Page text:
Efforts are on to privatise Pakistan Steel Mills that promises much more than what its doctored balance sheet says
The government appears all set to privatise Pakistan’s largest and the only integrated steel mill -- Pakistan Steel Mills Limited (PSML) -- by the middle of this year.
No doubt, the PSML privatisation has been under consideration for quite some time in keeping with the privatisation and deregulation policy of the successive governments. The privatisation policy was launched in 1989 as a part of macro-economic reforms to make the industry efficient and competitive and to take the government out of the task of doing business.
An attempt to privatise PSML in the year 2006 was aborted by the Supreme Court of Pakistan. The case of PSML’s 2006 privatisation was unique because it was being sold at a throwaway price along with assets having a cumulative value many times more than the bid price.
PSML owns some 19,086 acres of land in Karachi and Thatta districts, SMC factory spread over some 33 acres in Lahore, a city office in Karachi spread over 2,230 sq. yards, a zonal office each in Lahore and Islamabad spread over 1,900 sq. yards and 1,640 sq. yards respectively. In addition, PSML has investments in Pakistan Steel Fabricating Company (Pvt) Limited, Abbas Engineering Industries Limited, Arabian Sea Country Club Limited, Multipole Industries Limited, Resource and Engineering Management Corporation, Envicrete Limited, Chiragh Sun Engineering (Private) Limited, State Enterprise Display Centre and FTC Management Company (Private) Limited.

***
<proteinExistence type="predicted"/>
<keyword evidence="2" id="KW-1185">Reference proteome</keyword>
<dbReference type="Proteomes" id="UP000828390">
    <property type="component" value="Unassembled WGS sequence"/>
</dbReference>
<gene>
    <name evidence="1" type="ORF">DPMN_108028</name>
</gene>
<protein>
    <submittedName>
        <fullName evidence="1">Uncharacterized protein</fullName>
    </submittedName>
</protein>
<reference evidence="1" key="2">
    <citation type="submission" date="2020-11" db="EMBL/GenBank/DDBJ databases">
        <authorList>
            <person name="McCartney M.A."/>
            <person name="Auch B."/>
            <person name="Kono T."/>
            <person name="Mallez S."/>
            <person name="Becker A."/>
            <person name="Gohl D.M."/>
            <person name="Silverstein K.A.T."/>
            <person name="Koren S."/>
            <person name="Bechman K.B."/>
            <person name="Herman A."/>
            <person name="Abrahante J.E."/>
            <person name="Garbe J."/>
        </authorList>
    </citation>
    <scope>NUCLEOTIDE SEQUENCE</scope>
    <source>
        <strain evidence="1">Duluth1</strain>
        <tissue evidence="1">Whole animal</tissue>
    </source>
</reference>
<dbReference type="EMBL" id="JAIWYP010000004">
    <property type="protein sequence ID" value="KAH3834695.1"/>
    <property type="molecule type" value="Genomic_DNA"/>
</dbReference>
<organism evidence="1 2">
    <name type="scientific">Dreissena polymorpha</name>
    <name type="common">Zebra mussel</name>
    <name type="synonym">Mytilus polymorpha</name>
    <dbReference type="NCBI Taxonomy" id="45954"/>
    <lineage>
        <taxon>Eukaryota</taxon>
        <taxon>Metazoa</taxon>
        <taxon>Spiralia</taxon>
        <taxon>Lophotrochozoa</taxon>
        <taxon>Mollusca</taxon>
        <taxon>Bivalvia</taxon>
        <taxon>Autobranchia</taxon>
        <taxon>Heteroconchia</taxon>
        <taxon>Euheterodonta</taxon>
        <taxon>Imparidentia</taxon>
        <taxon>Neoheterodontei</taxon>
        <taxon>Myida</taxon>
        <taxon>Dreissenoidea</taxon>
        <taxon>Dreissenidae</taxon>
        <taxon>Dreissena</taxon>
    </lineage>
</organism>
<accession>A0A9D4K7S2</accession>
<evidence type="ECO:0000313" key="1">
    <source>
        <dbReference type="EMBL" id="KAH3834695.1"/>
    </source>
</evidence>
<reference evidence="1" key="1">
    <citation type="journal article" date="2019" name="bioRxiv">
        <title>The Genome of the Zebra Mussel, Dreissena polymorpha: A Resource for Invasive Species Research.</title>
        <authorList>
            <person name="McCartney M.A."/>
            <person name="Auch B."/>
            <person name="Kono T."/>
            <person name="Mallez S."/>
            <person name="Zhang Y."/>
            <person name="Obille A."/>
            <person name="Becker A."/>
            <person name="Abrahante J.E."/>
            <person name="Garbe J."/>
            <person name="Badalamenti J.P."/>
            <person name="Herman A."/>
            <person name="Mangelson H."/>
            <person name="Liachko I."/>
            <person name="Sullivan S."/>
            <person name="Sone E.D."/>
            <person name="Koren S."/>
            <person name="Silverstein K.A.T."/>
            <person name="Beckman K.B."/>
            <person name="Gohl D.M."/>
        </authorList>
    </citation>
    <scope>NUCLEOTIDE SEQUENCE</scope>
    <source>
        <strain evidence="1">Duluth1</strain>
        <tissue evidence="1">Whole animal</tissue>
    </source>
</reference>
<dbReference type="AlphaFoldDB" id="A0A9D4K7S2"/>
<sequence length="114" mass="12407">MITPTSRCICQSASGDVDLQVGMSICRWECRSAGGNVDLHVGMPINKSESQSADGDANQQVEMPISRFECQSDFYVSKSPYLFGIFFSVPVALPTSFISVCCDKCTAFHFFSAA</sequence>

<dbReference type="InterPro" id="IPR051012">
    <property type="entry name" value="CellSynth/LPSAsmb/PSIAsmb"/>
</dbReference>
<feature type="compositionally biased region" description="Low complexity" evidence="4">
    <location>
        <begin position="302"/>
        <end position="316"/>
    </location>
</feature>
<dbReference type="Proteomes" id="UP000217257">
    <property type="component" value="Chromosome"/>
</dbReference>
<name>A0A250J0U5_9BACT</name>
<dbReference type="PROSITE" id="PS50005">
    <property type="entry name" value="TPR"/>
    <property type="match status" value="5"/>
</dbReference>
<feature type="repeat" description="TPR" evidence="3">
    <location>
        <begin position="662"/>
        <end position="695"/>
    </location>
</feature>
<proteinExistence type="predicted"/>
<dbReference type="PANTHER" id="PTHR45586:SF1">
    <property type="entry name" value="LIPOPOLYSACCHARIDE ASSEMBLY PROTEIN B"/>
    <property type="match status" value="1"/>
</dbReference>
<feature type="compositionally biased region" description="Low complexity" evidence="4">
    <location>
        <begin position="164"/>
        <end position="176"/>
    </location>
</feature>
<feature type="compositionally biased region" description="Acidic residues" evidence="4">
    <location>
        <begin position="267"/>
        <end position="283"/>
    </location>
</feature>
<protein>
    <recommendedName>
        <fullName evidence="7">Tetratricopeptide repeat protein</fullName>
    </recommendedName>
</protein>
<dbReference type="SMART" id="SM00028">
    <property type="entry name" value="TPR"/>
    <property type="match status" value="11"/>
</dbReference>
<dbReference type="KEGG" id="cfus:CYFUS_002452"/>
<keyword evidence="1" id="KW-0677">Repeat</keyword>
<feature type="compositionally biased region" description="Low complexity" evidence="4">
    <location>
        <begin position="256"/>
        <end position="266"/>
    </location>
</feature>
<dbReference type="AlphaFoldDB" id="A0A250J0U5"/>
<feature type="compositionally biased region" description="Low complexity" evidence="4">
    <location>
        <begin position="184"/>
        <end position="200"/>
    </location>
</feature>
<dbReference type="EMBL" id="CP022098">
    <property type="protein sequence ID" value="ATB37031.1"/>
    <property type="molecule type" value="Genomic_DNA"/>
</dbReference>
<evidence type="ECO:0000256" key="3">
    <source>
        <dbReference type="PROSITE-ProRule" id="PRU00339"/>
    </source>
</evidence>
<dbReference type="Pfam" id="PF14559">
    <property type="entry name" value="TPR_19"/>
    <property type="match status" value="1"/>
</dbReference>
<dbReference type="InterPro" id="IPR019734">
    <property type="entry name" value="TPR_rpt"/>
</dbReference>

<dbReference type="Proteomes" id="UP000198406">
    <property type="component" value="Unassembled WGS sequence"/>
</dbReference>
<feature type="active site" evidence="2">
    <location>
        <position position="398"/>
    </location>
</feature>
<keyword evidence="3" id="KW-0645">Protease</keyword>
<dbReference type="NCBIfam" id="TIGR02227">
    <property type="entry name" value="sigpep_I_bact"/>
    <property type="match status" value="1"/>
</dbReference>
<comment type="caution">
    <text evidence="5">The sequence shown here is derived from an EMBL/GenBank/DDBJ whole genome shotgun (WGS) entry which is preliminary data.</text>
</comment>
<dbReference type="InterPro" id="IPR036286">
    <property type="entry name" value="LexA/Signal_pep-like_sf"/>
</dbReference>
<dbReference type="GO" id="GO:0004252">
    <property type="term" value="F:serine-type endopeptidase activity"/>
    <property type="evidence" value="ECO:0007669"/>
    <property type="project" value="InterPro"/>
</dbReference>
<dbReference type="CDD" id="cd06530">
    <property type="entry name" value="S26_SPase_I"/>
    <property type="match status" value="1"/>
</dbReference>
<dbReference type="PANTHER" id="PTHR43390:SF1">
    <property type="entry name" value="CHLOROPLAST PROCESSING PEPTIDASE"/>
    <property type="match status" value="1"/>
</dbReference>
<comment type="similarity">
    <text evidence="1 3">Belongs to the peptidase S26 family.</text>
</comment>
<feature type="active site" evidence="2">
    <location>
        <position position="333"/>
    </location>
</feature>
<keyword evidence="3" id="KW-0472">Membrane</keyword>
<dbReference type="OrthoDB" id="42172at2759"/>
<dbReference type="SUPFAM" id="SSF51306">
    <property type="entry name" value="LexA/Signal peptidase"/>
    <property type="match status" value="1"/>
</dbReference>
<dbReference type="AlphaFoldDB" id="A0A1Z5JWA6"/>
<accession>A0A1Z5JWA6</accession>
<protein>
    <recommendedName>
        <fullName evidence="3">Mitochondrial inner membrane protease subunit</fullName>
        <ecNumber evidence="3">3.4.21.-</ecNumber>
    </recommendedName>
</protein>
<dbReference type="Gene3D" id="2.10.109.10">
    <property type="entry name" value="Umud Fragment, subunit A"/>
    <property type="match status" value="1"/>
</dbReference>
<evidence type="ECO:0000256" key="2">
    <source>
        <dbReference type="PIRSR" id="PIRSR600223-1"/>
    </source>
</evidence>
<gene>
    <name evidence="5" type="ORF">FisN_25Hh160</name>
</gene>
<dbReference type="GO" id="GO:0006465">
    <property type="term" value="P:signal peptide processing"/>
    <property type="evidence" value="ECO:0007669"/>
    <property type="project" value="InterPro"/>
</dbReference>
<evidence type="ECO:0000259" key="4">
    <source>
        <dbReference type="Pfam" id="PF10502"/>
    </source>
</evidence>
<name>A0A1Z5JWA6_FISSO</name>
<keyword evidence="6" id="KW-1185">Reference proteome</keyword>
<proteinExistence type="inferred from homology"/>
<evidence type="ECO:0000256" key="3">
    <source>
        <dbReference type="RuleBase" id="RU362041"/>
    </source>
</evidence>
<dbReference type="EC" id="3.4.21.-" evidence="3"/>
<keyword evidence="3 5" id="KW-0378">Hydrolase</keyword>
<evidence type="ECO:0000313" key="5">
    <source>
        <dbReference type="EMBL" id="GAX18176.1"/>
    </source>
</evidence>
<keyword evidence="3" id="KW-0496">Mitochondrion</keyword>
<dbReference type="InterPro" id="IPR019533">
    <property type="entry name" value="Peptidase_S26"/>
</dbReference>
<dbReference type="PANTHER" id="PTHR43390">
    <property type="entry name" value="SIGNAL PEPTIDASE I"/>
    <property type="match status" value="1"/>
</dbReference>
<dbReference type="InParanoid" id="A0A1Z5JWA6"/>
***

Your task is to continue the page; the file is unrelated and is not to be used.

The quashed deal envisaged to transfer some 4,457 acres of land under the Core Plant, along with Core Steel Plant and ancillary facilities, 110 MG Reservoir, Makli Limestone Project, Jhimpir Dolomite Project, each covering a land area of some 240 acres, 74 acres and 45 acres respectively, to the buyers. However, it stipulated to transfer all non-core assets of PSML to the government of Pakistan or an entity to be nominated by it.
In the bid, which was declared "as void and of no legal effect" by the Supreme Court on June 23, 2006, the Privatisation Commission had suggested PSML share value @ Rs17.43, but the Cabinet Committee on Privatisation determined the reference price of the share @ Rs16.18 whereas the final bid was accepted @ Rs16.80 per share for 75 per cent strategic stake in PSML. If the PSM crafty transaction was not quashed by the Supreme Court, in addition to the core plant the buyers would have acquired 4,816 acres of land and other tangible assets by simply paying Rs21.68 billion.
During Supreme Court hearings, it was highlighted that the sale of 75 per cent shares of PSML for Rs21.68 billion was quite low for a mill built at a cost of US$2.5 billion. It also transpired that the reserve price did not take the value of land and the stock-in-trade into consideration, while at the prequalification stage nobody bothered to properly evaluate the credentials of the successful bidders as regards their good legal status, financial viability, management skill, etc.